I invite Christian men too along for the ride in support of Christian women’s journey away from the male-only leader model of Evangelical organizations. Women can lead, quite often with more wherewithal than men, as the women-led countries of the COVID crisis prominently illustrate. Those countries’ men benefit too.

I understand this is a difficult ask: indeed, I know that for some, Christian radio is a component of their very identity. But even so, Christian women and men must face: that a Dobson-inspired vote for Trump embodies not love, but four more years of public lies, fostering division, endless COVID deaths, and — implicitly and explicitly — the promotion of actual violence. A vote for Trump tears families apart.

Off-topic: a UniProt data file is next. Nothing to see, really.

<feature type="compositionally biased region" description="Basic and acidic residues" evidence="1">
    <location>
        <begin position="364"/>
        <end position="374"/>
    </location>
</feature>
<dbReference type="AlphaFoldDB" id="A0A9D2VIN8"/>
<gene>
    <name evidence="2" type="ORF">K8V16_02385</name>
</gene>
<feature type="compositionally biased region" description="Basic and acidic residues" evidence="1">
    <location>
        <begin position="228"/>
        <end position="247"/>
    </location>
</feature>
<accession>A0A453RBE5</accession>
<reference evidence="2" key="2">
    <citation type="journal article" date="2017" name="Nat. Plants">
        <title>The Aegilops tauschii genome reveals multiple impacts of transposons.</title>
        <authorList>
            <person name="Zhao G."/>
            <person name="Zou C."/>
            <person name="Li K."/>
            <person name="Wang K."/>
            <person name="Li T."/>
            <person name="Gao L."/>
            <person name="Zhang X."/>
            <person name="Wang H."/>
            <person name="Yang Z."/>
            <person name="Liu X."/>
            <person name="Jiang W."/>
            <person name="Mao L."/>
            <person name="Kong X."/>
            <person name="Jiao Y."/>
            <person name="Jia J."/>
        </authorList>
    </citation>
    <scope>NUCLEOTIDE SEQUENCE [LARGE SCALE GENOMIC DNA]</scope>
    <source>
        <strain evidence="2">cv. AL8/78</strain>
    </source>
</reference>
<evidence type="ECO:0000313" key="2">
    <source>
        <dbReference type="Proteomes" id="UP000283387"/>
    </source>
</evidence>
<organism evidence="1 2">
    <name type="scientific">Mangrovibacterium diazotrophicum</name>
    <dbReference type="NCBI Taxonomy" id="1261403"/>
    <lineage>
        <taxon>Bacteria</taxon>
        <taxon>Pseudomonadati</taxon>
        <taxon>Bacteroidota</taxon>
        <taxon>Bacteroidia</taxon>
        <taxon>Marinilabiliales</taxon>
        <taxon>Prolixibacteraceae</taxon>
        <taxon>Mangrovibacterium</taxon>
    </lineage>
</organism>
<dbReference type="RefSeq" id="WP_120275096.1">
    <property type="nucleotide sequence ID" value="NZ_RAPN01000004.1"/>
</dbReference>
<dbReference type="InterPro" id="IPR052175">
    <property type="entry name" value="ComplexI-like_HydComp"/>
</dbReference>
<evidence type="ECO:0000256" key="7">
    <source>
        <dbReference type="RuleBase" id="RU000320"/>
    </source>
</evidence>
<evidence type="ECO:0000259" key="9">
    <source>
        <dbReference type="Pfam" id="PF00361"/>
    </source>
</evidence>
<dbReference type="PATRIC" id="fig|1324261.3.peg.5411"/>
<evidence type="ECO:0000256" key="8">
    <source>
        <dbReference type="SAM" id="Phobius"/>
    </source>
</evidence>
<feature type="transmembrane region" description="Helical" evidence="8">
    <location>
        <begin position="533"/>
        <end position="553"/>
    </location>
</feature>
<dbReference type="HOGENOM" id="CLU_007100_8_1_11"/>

Alternatively, we can appreciate that Biden is experienced, honest, kind and a father of two sons who he clearly loves. His immigration policies are eminently more humane. Biden is imperfect; but he works hard and he’s willing to listen. His model of politics is much more Christlike: he care about others before himself. He’s thinking about my future and our future. These are some of the reasons I respect Biden and have voted for him. I hope you will too.

If not though, grappling with the political power of male Christian leaders like Dobson — and taking steps away from them, small or large, and however is possible and safe for you — would be a good start.



Mary Shiraef

Everyday Researcher. I write here about the people, experiences, and small businesses that bring me joy in this world and occasionally, the politics that don't.